Federal officials close to compensating Chippewa bands for tribal land


It’s taken 123 years, but the federal government is the closest it’s ever been to compensating Minnesota’s Chippewa bands for tribal land that the U.S. government sold unfairly.

On March 1 a bill that would award millions of dollars to the six bands that make up the tribe and their members, will receive a hearing before a House committee in Washington. The money would settle a dispute over a century-old land deal.

But not all tribal members think the deal is fair.

In 1889, the Congress passed the Nelson Act, which consolidated Minnesota’s Chippewa reservations by allocating plots to individual tribal members and selling off the rest of the reservation land. The act aimed to assimilate the tribes, in part by shrinking the size of the reservation. Money raised from the sale was supposed to help the tribe, but the government sold it at prices considerably below market value.

"They were listing it as swamp land, which was probably $2 per acre, as opposed to timber land," said Gary Frazer, executive director of the Minnesota Chippewa Tribe. "It was really timberland and they were classifying it as swamp lands."

In 1946, the Chippewa tribe filed a lawsuit against the government, seeking full compensation for the land. The tribe argued the money the federal government raised wasn’t used appropriately. But an agreement wasn’t reached until 1999, when federal officials offered the tribe $20 million. Tribal leaders accepted.

But a disagreement within the tribe over how the money should be distributed stalled the payment. Since then, the money has sat in an account, slowly collecting interest, making the payout now closer to $28 million.

Frazer said it’s time to get the money out of the government’s hands.

"The biggest thing right now, is that it’s earning like a half a percent interest," he said. "It’s ridiculous what it earns. I mean, if you had $20 million dollars and you had it invested – because interest rates were pretty high for a while there – for 13 years, you think it would earn more than $8 million dollars."

Fighting among the six bands that make up the Minnesota Chippewa Tribe has a lot to do with the government’s delay in paying the tribe.

Frank Bibeau, the attorney for the Leech Lake Band, said it is entitled to roughly 70 percent of the settlement because that’s the proportion of land the band lost. Bibeau said the band is open to compromise, but plans to do whatever it takes to derail a bill should Congress proceed with a plan the Leech Lake Band considers unfair.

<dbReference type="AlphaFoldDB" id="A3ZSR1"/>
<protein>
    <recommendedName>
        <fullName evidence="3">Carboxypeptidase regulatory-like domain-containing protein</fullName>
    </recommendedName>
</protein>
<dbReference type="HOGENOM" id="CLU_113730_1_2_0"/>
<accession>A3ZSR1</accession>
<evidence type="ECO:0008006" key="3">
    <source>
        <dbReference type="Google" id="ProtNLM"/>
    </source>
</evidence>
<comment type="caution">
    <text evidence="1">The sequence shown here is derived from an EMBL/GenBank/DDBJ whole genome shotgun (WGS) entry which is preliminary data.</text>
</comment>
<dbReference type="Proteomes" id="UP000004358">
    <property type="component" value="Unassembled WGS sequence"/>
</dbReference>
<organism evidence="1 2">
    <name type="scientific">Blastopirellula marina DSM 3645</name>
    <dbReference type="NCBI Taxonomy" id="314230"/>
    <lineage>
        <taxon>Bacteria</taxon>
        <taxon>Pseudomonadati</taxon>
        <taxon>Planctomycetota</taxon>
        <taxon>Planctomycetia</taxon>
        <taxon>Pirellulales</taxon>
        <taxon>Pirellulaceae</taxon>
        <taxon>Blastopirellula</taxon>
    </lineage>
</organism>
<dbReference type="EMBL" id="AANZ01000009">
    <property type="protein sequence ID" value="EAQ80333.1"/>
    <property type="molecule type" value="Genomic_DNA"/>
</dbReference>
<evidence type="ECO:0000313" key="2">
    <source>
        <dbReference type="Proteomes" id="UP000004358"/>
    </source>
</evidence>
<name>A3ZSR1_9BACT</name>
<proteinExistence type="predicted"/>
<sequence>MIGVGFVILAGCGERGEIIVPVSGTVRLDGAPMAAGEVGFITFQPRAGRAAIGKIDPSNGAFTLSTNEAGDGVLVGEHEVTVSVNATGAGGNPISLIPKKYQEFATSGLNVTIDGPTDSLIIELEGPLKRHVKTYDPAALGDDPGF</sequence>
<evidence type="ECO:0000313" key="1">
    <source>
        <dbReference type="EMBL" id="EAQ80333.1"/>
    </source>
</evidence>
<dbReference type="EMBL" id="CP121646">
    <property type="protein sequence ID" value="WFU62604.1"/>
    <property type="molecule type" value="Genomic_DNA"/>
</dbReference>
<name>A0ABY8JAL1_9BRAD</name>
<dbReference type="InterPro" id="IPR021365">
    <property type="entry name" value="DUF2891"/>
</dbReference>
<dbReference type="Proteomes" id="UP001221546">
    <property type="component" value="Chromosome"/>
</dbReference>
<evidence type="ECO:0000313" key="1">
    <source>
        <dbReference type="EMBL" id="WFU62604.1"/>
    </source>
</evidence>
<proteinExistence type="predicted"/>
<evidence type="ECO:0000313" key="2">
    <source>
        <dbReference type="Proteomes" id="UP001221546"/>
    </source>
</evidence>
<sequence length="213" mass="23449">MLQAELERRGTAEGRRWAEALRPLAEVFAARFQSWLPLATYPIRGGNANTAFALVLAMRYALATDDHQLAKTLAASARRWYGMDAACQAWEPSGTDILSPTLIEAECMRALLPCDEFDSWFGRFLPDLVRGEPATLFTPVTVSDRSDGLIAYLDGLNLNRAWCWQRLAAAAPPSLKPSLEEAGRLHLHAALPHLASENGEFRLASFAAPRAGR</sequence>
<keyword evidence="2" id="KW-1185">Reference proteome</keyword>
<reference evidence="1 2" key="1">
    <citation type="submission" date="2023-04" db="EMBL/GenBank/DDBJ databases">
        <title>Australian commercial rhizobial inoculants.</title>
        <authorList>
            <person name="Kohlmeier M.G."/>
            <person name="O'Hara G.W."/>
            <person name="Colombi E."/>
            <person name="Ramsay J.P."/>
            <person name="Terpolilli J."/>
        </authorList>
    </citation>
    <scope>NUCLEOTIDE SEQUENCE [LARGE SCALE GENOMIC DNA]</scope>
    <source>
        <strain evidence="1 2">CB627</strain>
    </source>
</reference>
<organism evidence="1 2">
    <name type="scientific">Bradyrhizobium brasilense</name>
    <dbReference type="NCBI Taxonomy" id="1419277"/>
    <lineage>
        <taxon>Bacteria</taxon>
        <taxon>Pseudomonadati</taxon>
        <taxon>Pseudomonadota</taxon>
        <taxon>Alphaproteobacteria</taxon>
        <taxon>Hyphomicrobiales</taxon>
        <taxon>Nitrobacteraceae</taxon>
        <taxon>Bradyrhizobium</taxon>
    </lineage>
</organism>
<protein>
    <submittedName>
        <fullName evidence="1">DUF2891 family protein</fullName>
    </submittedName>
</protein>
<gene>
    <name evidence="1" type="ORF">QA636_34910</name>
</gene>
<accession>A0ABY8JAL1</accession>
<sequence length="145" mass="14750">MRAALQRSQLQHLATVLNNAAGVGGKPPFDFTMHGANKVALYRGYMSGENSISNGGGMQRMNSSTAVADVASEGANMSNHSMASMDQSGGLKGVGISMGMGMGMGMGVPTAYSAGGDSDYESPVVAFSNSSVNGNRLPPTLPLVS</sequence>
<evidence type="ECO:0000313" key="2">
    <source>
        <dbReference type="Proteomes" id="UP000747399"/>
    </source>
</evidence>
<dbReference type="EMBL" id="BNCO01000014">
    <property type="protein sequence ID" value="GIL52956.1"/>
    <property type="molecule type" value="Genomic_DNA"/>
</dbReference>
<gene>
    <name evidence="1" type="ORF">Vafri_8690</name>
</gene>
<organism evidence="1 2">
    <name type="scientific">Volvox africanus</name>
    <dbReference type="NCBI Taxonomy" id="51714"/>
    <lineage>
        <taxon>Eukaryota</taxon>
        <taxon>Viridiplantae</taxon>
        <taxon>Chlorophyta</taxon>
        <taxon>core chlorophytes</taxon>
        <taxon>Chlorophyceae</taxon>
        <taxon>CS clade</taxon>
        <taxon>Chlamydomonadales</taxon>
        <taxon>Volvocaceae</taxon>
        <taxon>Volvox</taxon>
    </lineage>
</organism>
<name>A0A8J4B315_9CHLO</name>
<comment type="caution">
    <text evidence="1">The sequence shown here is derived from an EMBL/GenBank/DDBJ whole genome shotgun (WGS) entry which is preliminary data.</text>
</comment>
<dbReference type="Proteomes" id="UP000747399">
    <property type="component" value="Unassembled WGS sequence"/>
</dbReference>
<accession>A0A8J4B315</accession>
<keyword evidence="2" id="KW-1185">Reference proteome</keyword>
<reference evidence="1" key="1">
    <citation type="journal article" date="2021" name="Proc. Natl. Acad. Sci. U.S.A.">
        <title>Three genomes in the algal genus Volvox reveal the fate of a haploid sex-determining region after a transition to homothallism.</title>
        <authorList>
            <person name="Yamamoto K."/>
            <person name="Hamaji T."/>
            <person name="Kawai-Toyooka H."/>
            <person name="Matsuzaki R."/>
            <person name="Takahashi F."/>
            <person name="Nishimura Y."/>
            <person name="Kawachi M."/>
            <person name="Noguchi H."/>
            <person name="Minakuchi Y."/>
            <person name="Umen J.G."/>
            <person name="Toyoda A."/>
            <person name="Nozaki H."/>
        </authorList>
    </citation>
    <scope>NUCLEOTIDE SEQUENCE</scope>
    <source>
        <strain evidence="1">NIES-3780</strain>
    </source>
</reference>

"We would like to think that Congress wants to do the right thing," he said. "We would like to think that we can educate them in such a way that they’ll understand that they have to pay the Indians they took the land and timber from. … Don’t just pay some Indians."

Congress is moving forward. U.S. Sens. Al Franken and Amy Klobuchar, and U.S. Reps. Chip Cravaack, Colin Peterson and Erik Paulsen, are all working on legislation that allows for the payment to finally occur.

The bills reflect what most of the Chippewa tribe wants. Each tribal member would receive $300. The remainder would be split evenly between the six bands, each receiving about $3 million.

But that doesn’t reflect what the Leech Lake Band wants. Franken said Minnesota’s Congressional delegation worked hard to seek unanimous consensus within the Chippewa tribe, but couldn’t.

"We just felt that now it’s time to make sure that some of the elders get this money before it’s too late," he said.

A hearing was held on March 1 in the House Subcommittee on Indian and Alaska Native Affairs. Cravaack said the hearing was to let the Leech Lake Band, once again, reiterate its concerns.

"We’re working to try to resolve this so that we honor what the sovereign nations of the Chippewa want us to do," Cravaack said. "But Leech Lake has said ‘wait a minute; we have an issue.’ We’d like to discuss it."

It’s too soon to know if a bill will get passed this Congress. The House and Senate still need to go through a process where the bill can be amended and rewritten, if necessary. The final version likely would be rolled into a larger piece of legislation before Congress would vote on it.

If settlement language does pass, members of the Leech Lake Band say they will likely take their argument to the courts if band leaders don’t like what they see.

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